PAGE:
IE 222 wrote: »
There is also mention of 20min peek frequency to Gorey.
prunudo wrote: »
Doesn't appear to be any mention of the southeastern line or does this fall under Dart+. Would be nice to see them upgrade as far south as Wicklow if not even further. I know its crossing threads, but as was mentioned (possibly by yourself LXflyer) part of the solution to the n11/m11 upgrade could be to build a park and ride close to Rathnew with good links to the local and national road network.
LXFlyer wrote: »
I think that is exactly what they would plan on using on the outer commuter services.
IE 222 wrote: »
Im open to correction but I'm pretty sure I read before that a section of that line was only single track. It might of been Athenry - Woodlawn rather than Ballinasloe.
IE's published plan above is to double Portarlington - Athlone and Galway - Athenry. I presume that means Athenry- Athlone will remain single track.
cgcsb wrote: »
Hard to see how that could happen without being a bit of a mega project.
CatInABox wrote: »
Yes, without sorting the choke point tunnel at Bray Head, hard to see any major improvement in frequency. Don't they already have a project to reconfigure Greystones station and line, which will achieve something like a grand total of one extra train an hour through the tunnel?
cgcsb wrote: »
Hard to see how that could happen without being a bit of a mega project. I absolutely think that there should be rail mega projects in this country. Afterall look at what we can do with roads, see the mega bypass of the New Ross metropolis, including one of Europe's most elaborate bridge structures. There's even the M11 project to encourage more long distance car commuting. :rolleyes:
roadmaster wrote: »
I wonder long term instead of bimode trains for intercity would Hydrogen powered trains be a better fit for us. They are starting to roll out in Germany but are still very early in developmenthttps://fortune.com/2021/04/23/hydrogen-train-transport-europe-green-rail/
“For longer distances and areas where we need more power, hydrogen has an advantage,” he said. “It seems that battery trains could have an advantage for short distances, but we need to sort this out.”
The costs to an owner of a regional passenger train are cheapest when it is powered by electric batteries, followed by diesel, hydrogen and then electric lines, according to clean energy research group BloombergNEF. The choice between batteries or fuel cells to replace diesel depends on factors like the length of the tracks, frequency of service and number of stops.
patrickbrophy18 wrote: »
I noticed a turn back facility is proposed for somewhere between Blackrock and Dun Laoghaire. Is this for the Maynooth/Drogheda Commuters currently operating to Bray?
Also, are the new fleet additions to the DART still going to be fitted with toilets?
The DART+ fleet wont be fitted with toilets according to the following link:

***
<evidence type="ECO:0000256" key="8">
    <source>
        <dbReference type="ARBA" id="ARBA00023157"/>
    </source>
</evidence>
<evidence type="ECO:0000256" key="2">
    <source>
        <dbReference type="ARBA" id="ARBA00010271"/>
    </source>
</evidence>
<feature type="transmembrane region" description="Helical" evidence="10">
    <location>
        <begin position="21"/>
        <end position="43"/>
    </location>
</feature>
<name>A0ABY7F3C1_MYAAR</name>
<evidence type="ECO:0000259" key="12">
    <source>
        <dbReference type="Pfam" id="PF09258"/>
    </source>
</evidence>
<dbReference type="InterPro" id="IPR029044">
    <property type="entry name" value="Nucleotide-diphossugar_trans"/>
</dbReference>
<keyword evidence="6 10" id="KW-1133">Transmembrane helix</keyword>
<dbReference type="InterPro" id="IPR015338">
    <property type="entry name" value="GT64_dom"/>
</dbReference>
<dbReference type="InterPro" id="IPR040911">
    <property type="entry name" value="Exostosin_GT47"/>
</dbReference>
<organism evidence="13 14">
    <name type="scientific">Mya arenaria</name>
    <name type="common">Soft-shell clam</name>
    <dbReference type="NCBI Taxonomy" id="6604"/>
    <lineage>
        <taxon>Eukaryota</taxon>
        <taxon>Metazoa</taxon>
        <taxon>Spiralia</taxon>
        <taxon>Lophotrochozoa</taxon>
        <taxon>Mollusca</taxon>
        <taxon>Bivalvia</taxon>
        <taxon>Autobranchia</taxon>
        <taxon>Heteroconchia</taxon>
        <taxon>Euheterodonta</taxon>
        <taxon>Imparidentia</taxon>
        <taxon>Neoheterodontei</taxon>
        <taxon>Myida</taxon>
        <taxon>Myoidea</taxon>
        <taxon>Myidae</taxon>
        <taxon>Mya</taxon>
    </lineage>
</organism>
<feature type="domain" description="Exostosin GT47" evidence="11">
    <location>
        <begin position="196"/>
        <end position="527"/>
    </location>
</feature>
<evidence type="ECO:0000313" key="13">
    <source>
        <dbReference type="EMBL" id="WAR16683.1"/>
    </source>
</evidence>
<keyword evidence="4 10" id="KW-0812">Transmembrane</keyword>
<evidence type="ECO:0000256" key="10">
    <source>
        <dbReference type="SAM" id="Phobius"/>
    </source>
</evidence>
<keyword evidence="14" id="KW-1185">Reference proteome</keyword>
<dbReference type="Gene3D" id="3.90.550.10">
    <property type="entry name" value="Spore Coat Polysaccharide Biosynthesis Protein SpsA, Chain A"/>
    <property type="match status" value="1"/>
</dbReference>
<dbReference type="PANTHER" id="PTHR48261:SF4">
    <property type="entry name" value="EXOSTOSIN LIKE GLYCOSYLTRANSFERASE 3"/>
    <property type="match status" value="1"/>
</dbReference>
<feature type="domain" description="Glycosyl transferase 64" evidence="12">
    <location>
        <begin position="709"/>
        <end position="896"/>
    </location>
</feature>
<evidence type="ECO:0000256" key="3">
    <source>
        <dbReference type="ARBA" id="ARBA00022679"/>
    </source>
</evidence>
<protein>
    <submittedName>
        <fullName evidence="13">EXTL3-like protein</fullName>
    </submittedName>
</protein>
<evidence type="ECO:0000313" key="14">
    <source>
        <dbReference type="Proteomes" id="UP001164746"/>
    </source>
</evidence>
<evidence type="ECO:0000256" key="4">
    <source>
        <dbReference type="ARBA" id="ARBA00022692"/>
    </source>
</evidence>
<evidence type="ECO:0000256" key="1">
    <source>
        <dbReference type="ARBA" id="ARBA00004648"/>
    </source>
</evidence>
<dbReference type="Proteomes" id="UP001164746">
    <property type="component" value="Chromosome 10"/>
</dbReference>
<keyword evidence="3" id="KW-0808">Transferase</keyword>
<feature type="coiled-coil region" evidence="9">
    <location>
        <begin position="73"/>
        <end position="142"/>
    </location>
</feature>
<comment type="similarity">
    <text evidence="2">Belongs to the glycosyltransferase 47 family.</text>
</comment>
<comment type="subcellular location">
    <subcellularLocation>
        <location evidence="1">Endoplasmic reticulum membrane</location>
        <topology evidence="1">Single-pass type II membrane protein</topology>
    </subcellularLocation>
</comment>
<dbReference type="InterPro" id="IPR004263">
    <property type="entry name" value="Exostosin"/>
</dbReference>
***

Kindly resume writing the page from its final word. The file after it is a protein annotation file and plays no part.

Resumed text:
Not the end of the world. However, those travelling the entirety of the longer jouneys are screwed if they have a particularly weak or sensitive bladder. So, they'll still have to alight at Pearse and Connelly for use of the facilities and resume their journey.
That FAQ also states Fairview is to close (as main maintenance depot at least - 8500s to be moved to Kilcock along with all new ones).
That gives a lot more wiggle room for design for extra tracks, redesign of Clontarf Road etc.
Although I can see it just being sold off for apartments!
Fairview is closing as the main maintenance depot but there's to be no scaling back of services, all it removes really is the empty transfers between Fairview and Drogheda.
Fairview is an EMU depot and Drogheda a DMU depot, why would there be transfers between them?
If all 8100s are gone and 8500s moved to Maynooth, what other work is left to be done in Fairview?
I presume Fairview depot relates to the maintenance building north of the running tracks and that if it closed, the area south of the tracks would still be used for stabling trains overnight?
I would imagine that stabling sidings would be retained on both sides of the running lines.
I would hope they use it as an opportunity to reconfigure Clontarf Road station to something more suitable to its surroundings
Presumably driver change will still happen there, in which case one of the goals of a reconfiguration should be to allow that happen at the station. Always seems so inefficient to have the train stop for one person to get off and one get on, then roll a couple hundred metres forward and have many people get off/on.
Drogheda currently does some heavy maintance on the DART fleet, including when units require a visit to the wheel lathe as Fairview doesn't have the facilities to carry it out. DART units get towed beind 29000s between the depots on weekly transfers.
Fairview is intended to be kept on for light servicing and stabling of sets.